969-09 motor (believed to be 12-tooth / 12T):  Litehawk (Canada), Hobbyworx

959-33 motor (believed to be 14-tooth / 14T):  Banggood, Aliexpress, Heli-Parts, Litehawk (Canada)


Motor Pinion / Motor Gear (969-10)

The motor pinion is a different part number than the L959.  It is suspected that this is because the L969 truggy uses a 12-tooth (12T) gear, while the L959 car uses a 14-tooth (14T) gear.

Unfortunately, both the 12 and 14 tooth gears appear very similar on casual inspection, so always compare the new motor to your old one.

You can assemble the gearbox using the "wrong" pinion but it will feel stiff and require quite a bit of torque to get it to spin.  Using the incorrect pinion version may cause motors to wear out prematurely, causing the car to go through motors or gears quickly.  It may also cause the car to "stall" and stop working completely (both drive and steering) due to excessive current - this may be a feature of the receiver box.

Using a replacement speed reduction gear along with the new motor may correct the issue, or it may not.  It has not been verified if there are different speed reduction gears for the 12T pinion or 14T pinion.  In fact, the rationale between having a 12T version and 14T version is completely unknown.

You can move the original 12-tooth pinion to a new motor, but only if you have a good-quality 1.5mm hex wrench handy to remove the set screw from the pinion. You can also buy new 12T/14T pinions separately, but be careful you're getting the right ones.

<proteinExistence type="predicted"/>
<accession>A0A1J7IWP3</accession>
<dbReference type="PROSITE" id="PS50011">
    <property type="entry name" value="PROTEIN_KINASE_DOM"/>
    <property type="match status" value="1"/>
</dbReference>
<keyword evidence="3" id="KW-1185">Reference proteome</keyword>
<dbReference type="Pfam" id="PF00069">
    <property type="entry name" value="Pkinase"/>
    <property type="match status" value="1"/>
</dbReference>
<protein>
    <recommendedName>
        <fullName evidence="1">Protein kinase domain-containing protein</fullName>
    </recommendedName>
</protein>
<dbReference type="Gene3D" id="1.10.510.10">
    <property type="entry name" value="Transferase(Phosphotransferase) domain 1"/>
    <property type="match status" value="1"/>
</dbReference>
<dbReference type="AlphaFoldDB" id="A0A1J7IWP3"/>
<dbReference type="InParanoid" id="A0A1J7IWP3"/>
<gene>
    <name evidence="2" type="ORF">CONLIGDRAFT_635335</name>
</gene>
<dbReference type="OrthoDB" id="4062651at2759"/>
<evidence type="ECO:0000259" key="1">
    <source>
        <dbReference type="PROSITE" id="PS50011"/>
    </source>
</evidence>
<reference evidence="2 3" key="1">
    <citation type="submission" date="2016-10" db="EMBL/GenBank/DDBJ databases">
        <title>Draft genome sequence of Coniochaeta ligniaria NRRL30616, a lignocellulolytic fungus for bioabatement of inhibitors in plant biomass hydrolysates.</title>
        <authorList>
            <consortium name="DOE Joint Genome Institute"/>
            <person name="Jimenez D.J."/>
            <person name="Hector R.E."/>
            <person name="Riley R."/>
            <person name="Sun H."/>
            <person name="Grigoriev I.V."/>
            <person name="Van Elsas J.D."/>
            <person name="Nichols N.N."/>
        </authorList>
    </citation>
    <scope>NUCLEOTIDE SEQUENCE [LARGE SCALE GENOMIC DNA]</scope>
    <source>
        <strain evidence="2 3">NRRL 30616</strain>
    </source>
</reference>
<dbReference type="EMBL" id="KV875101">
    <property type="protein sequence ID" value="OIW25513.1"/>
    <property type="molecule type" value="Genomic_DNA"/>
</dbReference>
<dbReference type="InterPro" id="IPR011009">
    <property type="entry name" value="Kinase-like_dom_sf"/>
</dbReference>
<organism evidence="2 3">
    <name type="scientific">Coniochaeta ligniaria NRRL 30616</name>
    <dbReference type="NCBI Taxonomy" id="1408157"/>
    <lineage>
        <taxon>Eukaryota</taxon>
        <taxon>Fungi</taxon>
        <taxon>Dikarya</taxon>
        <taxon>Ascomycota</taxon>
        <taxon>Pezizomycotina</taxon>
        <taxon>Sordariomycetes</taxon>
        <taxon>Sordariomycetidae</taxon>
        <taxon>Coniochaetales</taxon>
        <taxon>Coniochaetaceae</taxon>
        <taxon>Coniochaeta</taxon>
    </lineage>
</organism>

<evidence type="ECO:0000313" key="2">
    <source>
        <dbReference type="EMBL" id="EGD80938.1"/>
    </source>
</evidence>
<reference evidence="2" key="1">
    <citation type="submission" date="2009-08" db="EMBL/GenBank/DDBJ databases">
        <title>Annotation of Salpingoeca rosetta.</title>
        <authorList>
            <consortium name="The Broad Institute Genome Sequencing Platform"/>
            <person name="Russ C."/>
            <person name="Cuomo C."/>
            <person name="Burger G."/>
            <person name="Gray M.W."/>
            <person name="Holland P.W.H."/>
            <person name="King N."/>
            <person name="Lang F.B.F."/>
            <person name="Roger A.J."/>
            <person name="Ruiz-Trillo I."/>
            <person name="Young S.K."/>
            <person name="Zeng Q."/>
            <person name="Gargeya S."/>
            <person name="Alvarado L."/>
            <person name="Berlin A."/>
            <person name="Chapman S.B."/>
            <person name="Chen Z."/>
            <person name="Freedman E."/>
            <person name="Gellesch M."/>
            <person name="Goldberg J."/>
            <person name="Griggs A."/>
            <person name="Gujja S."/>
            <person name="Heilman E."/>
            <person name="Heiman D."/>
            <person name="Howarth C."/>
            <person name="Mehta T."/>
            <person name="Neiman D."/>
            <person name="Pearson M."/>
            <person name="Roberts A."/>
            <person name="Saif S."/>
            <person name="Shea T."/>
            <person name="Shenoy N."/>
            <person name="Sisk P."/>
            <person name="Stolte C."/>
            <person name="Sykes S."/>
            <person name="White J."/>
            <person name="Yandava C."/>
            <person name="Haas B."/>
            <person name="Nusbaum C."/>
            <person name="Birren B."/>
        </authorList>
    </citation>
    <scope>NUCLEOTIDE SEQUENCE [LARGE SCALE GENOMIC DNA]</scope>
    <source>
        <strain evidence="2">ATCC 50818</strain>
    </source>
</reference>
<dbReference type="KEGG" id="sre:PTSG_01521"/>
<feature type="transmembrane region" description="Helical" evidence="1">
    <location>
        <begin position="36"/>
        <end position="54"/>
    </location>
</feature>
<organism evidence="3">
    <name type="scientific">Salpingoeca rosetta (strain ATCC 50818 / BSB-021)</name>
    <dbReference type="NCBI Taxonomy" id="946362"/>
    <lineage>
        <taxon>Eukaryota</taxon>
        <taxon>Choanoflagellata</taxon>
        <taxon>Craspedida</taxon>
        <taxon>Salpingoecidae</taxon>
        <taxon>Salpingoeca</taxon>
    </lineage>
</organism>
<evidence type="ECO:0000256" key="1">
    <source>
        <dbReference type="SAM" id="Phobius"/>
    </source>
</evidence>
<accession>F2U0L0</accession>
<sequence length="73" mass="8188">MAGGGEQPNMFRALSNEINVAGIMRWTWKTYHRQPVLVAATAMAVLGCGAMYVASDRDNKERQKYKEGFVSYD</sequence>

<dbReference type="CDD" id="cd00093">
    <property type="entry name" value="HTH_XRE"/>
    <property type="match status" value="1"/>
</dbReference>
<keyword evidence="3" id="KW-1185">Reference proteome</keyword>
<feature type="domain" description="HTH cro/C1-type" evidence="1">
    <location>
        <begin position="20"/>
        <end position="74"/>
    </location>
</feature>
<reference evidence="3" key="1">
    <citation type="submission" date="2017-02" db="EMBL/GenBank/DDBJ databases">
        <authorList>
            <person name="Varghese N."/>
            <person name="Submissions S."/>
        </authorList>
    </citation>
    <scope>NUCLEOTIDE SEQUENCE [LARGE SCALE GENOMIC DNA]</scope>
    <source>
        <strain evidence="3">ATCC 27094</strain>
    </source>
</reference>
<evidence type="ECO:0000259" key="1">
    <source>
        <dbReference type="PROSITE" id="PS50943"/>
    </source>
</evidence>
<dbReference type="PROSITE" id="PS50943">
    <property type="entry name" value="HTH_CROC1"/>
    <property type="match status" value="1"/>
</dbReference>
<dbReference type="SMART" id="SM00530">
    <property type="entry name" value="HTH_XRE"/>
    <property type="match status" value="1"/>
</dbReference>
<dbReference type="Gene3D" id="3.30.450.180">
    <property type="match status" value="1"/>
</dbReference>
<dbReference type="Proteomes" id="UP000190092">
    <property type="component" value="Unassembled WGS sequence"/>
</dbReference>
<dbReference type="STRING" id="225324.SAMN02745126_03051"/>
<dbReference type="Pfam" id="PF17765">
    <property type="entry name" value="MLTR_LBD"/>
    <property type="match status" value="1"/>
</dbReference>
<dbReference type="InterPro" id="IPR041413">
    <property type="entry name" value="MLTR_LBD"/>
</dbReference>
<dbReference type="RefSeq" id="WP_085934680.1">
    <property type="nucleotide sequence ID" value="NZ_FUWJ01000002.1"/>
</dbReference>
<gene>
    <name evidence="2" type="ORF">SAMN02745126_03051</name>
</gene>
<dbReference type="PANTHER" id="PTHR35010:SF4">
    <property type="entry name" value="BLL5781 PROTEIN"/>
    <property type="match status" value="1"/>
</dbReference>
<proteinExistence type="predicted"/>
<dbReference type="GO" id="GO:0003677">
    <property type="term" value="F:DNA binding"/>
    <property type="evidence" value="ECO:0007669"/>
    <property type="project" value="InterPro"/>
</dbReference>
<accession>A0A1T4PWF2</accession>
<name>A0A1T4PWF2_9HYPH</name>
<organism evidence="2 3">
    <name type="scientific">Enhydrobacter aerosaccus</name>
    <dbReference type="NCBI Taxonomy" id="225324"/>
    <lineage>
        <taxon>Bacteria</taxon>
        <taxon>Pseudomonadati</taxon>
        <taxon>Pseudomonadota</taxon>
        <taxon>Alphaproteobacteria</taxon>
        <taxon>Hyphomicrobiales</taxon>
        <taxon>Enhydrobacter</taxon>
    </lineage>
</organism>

Sources for 12-tooth (12T) pinion:  Litehawk (Canada)Hobbyworx (USA), RC Planet (unverified)

Sources for 14-tooth (14T) pinion:  WL-Toys.com, Litehawk (Canada)

Note:  RC Planet has the 12T version listed here, but the photo is clearly of the 14T version.  Similarly, Hobbyworx has the 12T here, also with photos of the 14T.


Front Axles (969-12) / Rear Axles (969-11)

Longer, to accommodate the fatter truggy tires.

Front axles (969-12): Litehawk (Canada), Heli-Parts, RC Planet, Hobbyworx

Rear axles (969-11)Litehawk (Canada), Heli-Parts, RC Planet, Banggood, Kinglton



Motor Mount / Mounting Bracket (L969-15)

The L969 is listed with a different motor mount.  
This actually makes no sense since:
-  The motor body is (supposedly) the same as the L959 car - it just seems to have a different pinion installed; and
-   Photographs seem to indicate the car and truck mounts are identical, and
-  14-tooth L959 motors seem to fit on the stock L969 mount 
So it is possible the L969 and L959 motor mounts are actually the same part.  This has not been confirmed.